Safety in Mining Part 1- Susan we have a problem

“Susan, we have a problem at our Lost Wolf Mine Site*.  Despite the fact that we implemented an intensive safety program last year, we continue to see a rise in critical safety incidents and fatalities.  Can you help us?”

This request was not one that we commonly receive.  I thought at first, Refinery doesn’t really do safety training, or even safety assessments—if that’s what the client is asking for.  It turns out, safety training wasn’t what they needed at all.

During this initial conversation with the client, we agreed that the right approach was to send a team of our consultants down to the site to observe what was going on at ground-level (or in this particular case, below ground level.)  Our team would observe team meetings in the mine, interview front-line supervisors as well as mid-level managers and the senior leadership team members to see if they could assess what was happening to cause these increasingly critical safety incidents to occur.

The outcomes of this “discovery” process were perplexing.  Our consultants found that every one of the employees and managers at the site who they interviewed could repeat their safety protocols verbatim.  Posters promoting safety guidelines were visible around the site, and safety briefings were happening in the team meetings that they observed.  So, what was going on?  Digging deeper into their confidential interviews with the front-line workers and supervisors, our consultants found a disturbing reality.  There was a culture of fear in the leadership ranks at the site, and despite all of the visible reminders of safety protocols, the message was clear: “Production before safety.”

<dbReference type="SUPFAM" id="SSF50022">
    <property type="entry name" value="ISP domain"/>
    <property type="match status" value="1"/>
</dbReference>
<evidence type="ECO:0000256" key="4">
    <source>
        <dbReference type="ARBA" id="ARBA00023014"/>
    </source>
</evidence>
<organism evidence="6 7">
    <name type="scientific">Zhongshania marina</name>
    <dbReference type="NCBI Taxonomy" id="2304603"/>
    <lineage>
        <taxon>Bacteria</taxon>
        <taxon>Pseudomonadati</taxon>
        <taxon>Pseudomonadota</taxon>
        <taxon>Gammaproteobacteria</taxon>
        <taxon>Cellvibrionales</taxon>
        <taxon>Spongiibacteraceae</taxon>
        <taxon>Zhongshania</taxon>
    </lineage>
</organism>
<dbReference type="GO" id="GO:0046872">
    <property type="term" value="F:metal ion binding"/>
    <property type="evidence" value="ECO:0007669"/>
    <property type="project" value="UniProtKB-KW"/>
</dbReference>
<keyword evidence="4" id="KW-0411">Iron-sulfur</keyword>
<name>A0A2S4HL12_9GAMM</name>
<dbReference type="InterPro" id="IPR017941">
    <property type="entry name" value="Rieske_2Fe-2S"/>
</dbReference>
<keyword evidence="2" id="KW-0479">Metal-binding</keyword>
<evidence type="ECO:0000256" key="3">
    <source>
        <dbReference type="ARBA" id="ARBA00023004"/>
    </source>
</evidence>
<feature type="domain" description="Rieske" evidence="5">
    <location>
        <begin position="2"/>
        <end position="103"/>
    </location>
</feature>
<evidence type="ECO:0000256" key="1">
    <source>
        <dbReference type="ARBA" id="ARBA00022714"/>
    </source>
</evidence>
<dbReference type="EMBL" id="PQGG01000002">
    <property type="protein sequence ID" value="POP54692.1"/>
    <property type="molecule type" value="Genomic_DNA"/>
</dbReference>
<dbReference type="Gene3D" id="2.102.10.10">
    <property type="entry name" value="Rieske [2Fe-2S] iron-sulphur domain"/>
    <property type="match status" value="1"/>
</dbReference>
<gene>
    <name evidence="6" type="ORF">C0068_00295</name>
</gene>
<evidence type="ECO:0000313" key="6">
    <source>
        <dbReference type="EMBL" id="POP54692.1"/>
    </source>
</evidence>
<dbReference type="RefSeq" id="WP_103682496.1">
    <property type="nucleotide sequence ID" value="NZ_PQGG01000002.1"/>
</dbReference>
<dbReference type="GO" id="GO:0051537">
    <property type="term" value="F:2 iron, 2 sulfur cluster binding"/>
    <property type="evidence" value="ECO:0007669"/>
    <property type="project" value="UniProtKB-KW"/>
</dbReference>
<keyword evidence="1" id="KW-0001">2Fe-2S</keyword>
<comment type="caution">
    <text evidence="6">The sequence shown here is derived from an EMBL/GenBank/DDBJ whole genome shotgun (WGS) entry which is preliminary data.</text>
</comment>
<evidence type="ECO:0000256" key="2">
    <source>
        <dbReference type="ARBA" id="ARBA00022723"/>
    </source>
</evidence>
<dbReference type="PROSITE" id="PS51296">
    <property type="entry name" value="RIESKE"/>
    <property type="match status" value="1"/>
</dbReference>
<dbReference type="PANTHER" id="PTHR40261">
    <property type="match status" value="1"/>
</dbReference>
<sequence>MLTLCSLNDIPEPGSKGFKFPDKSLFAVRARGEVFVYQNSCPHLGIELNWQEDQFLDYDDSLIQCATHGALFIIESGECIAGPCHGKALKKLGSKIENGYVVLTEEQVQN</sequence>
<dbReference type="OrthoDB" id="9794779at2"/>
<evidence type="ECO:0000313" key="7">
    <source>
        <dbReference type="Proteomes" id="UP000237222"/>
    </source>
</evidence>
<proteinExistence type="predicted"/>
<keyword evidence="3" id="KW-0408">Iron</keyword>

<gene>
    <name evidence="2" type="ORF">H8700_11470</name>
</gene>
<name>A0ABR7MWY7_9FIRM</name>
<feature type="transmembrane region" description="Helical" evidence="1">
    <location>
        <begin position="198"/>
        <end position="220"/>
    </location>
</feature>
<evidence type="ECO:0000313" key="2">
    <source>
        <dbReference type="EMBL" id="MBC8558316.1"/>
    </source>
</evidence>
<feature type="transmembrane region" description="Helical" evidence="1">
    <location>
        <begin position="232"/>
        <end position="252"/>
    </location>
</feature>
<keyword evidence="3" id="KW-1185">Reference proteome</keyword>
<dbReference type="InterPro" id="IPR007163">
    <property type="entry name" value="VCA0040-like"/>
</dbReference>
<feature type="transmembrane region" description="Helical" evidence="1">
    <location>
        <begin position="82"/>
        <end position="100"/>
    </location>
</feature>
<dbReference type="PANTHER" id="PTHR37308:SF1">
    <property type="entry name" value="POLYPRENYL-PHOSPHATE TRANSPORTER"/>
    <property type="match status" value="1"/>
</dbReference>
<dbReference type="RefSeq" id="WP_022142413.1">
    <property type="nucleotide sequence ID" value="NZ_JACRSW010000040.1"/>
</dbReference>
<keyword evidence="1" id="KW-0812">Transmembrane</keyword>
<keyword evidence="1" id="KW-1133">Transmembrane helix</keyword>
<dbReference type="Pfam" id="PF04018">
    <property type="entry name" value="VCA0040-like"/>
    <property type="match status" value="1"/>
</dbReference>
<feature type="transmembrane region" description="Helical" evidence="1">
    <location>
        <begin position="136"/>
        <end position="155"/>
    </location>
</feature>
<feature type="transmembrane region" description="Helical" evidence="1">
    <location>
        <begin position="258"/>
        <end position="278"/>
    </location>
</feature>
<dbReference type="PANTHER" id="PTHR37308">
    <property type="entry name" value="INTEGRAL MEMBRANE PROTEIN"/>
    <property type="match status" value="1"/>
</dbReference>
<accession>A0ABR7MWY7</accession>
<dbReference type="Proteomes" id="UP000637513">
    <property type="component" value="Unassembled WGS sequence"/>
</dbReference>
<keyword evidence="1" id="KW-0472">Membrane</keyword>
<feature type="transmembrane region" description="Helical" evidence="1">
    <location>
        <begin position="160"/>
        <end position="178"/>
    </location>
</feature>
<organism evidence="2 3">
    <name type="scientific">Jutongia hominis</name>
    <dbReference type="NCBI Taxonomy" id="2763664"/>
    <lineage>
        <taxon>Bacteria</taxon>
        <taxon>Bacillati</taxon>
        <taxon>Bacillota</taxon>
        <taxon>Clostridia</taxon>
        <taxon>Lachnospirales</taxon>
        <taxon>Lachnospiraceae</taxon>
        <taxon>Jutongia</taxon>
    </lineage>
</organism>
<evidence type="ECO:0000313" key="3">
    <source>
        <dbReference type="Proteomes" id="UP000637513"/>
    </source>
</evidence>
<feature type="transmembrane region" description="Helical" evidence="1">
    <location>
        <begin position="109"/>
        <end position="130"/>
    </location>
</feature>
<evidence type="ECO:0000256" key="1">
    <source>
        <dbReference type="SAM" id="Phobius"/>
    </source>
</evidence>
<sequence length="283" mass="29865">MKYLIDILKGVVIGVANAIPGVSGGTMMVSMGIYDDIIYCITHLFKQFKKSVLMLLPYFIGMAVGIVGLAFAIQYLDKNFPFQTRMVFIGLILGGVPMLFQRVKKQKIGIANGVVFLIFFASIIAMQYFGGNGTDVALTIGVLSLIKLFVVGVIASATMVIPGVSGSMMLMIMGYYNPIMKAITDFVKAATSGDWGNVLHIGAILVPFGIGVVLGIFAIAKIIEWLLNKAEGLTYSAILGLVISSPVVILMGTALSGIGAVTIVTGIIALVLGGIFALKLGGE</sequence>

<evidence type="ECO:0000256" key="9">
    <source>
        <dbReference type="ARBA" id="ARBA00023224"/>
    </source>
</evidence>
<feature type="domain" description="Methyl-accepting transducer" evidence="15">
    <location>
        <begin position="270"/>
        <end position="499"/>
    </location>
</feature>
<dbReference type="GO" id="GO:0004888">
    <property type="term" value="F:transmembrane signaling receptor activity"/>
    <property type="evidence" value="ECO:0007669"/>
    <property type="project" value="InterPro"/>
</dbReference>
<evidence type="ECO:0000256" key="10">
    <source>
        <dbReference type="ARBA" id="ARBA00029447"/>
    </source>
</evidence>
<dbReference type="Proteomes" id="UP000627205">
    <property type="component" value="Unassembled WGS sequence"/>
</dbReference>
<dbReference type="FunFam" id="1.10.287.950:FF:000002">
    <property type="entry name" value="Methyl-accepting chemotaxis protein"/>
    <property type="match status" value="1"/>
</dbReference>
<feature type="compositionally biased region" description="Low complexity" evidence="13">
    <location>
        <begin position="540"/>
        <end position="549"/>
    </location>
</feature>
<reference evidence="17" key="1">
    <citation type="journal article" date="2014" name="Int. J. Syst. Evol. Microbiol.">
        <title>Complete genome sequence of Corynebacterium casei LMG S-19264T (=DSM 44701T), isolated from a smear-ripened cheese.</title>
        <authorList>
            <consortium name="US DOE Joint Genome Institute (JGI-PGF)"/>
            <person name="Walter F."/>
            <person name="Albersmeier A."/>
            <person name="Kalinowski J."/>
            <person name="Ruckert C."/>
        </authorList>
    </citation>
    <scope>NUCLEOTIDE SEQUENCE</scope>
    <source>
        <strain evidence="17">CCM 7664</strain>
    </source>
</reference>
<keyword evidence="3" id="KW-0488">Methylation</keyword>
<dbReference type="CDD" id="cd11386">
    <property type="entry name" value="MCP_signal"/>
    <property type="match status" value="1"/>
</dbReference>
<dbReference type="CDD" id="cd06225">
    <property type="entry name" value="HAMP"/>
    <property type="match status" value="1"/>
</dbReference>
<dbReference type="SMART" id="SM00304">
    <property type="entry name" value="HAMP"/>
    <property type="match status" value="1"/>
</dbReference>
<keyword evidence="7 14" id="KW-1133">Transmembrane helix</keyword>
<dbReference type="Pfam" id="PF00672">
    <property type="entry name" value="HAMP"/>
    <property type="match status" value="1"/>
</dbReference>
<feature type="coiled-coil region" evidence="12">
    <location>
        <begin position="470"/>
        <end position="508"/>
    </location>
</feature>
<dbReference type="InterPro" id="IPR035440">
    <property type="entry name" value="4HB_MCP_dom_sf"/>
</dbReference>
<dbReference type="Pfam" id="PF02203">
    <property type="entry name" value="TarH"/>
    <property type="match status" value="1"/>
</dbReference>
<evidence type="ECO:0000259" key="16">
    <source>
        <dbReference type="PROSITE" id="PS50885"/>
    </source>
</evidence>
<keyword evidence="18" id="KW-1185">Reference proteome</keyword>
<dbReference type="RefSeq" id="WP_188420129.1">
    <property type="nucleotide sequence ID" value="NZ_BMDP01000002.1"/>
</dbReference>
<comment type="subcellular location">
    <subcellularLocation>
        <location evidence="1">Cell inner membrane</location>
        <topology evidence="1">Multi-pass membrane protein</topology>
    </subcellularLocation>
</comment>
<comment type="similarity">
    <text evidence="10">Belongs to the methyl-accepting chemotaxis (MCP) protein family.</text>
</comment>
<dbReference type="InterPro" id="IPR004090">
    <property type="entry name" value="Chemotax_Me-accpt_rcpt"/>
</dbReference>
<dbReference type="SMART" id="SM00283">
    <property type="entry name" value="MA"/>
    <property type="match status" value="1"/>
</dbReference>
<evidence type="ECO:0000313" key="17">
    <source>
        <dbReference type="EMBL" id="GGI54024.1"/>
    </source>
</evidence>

This message, it turns out, was originating from the top leadership, as they were pressing their mid-level managers to increase production in order to meet their commitments to Corporate.   Words like anger, frustration, fear-mongering and concealment of facts were used to describe the conditions that this mine was working under.  In short, it was a recipe for disaster from a safety perspective.

We knew that the physical safety issues that were occurring were a result of something much deeper—a lack of psychological safety.  Psychological safety–the belief that one will not be punished or humiliated for speaking up with ideas, questions, concerns or mistakes—is many times the predicator for unsafe working conditions in mines.

According to the Minerals Council of Australia, “Historically, efforts were directed toward the identification and mitigation of safety risk, and the promotion of workplace culture that aims to protect the physical welfare of the individual and their workmates. Over the past few years there has been a widening of this focus to include the wellbeing and mental health of those working in our industry. There is now a strong body of evidence that attention to mental health in industry can bring substantial benefits.”  (Blueprint for Mental Health and Wellbeing, Minerals Council of Australia, 2014)

So, why are the bulk of global mining organizations continuing to focus solely on the physical aspects of safety in their operations, and downplaying the impact of psychological safety?  We’ll dig deeper into that in my next blog.  Meanwhile, I’d like to hear your thoughts about this topic.

Do you think that psychological safety in mining operations should be given the same importance as physical safety?

Stay safe. Stay well.  Stay connected.

*The name of this mine has been changed to protect the privacy of the client.


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